Wegeberg, S. & Boertmann, D. (eds). 2016. Disko Island and Nuussuaq Peninsula, West Greenland. A strategic environmental impact assessment of petroleum exploration and exploitation. – Scientifi c Report from DCE, Danish Centre for Environment and Energy, Aarhus University No. 199, 108 pp. http://dce2.au.dk/pub/SR199.pdf
The Environmental Agency for Mineral Resource Activities (EAMRA) of the Greenland government has commissioned DCE – Danish Centre for Environment and Energy, Aarhus University and Greenland Institute of Natural Resources (GINR) to compile a strategic environmental impact assessment (SEIA) of petroleum activities in the licence blocks of the forthcoming licensing round covering the western part of Nuussuaq Peninsula and Disko Island.
Three licence blocks cover the western part of Nuussuaq and entire Disko, and licence applications shall be submitted by 15 December 2016.
This SEIA gives an overview of the environment of the Disko/Nuussuaq area, presents important information gaps in relation to future activities in the areas and gives an assessment and risk evaluation of expected environmental impacts from petroleum exploration and exploitation activities in the three proposed licence blocks.
The assessment area covers the terrestrial parts of Disko and Nuussuaq including the coastal environment, while the waters off the assessment area are treated by a previous SEIA.
The climate of the assessment area is arctic and permafrost is widespread. The topography is dominated by alpine areas intersected by long valleys and a characteristic feature of Disko Island is the many homeothermic springs.
The most significant elements of the biological environment, in this assessment context, are the caribou of Nuussuaq (a discrete population and red listed as vulnerable (VU)), the geese (Greenland white-fronted goose) and their breeding and moulting areas, seabird breeding colonies along the coasts and Arctic char in some of the freshwater systems.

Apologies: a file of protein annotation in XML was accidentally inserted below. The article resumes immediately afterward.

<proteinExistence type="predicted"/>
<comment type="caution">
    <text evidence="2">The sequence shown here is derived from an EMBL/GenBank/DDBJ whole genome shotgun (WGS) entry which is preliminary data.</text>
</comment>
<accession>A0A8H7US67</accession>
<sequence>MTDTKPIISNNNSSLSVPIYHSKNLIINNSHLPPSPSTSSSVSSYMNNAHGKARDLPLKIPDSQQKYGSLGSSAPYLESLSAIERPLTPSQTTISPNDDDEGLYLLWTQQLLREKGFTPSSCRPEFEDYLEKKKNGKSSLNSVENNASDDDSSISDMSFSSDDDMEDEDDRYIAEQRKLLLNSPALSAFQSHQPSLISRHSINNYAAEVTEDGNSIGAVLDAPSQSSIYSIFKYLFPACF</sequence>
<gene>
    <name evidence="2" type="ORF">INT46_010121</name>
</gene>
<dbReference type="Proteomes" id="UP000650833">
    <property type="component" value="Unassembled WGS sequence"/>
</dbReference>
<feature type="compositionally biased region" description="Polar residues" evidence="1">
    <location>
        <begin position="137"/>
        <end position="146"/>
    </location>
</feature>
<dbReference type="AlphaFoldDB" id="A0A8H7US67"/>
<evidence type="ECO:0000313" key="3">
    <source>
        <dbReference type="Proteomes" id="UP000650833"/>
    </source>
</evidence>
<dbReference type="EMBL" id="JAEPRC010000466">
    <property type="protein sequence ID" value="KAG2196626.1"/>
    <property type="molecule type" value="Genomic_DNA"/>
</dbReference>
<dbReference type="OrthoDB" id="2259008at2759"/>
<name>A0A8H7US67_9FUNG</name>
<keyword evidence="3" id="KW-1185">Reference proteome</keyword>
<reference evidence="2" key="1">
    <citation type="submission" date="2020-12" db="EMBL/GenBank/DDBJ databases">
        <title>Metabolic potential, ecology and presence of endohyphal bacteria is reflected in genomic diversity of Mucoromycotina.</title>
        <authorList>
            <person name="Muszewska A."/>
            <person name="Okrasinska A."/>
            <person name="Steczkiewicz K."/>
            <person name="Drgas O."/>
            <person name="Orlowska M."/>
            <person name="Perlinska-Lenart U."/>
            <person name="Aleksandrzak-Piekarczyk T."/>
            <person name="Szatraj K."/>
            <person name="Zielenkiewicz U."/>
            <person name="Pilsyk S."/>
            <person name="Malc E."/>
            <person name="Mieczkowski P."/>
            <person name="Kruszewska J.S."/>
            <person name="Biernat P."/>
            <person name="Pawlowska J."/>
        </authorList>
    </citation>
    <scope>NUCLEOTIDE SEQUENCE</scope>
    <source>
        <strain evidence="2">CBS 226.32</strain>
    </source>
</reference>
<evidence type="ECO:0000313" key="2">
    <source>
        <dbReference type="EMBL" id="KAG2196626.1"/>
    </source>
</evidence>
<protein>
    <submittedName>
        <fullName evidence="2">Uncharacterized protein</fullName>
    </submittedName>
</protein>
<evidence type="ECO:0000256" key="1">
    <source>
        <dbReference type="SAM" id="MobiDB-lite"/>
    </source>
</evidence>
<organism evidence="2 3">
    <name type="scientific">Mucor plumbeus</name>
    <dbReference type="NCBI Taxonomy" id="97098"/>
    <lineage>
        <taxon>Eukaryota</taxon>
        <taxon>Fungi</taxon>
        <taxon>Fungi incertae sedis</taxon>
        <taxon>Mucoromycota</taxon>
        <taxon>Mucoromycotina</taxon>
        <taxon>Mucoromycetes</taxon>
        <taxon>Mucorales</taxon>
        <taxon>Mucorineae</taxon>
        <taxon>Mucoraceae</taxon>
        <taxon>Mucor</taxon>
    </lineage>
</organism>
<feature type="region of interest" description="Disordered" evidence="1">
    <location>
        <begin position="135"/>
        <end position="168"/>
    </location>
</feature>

The population of white-fronted geese is endemic to Greenland; it is very small and in decrease and therefore red listed as endangered (EN). There are several areas in the assessment area, which are of international importance to this population (Ramsar sites).
The flora is very rich including several rare species. The very high biodiversity especially in the Disko area can be explained by the variation in the geology and soils, the presence of homeothermic springs and by the fact that the area is in the transition zone between the low Arctic and high Arctic and that both oceanic and continental areas are included in the area.
Some of the homeothermic springs moreover support a unique micro fauna.
The human use of the terrestrial habitats includes hunting for caribou (on Nussuaq only) and ptarmigan. In the coastal environment fisheries for lumpsucker, capelin and Arctic char are common and widespread and the local tourist industry arranges trips and hikes there.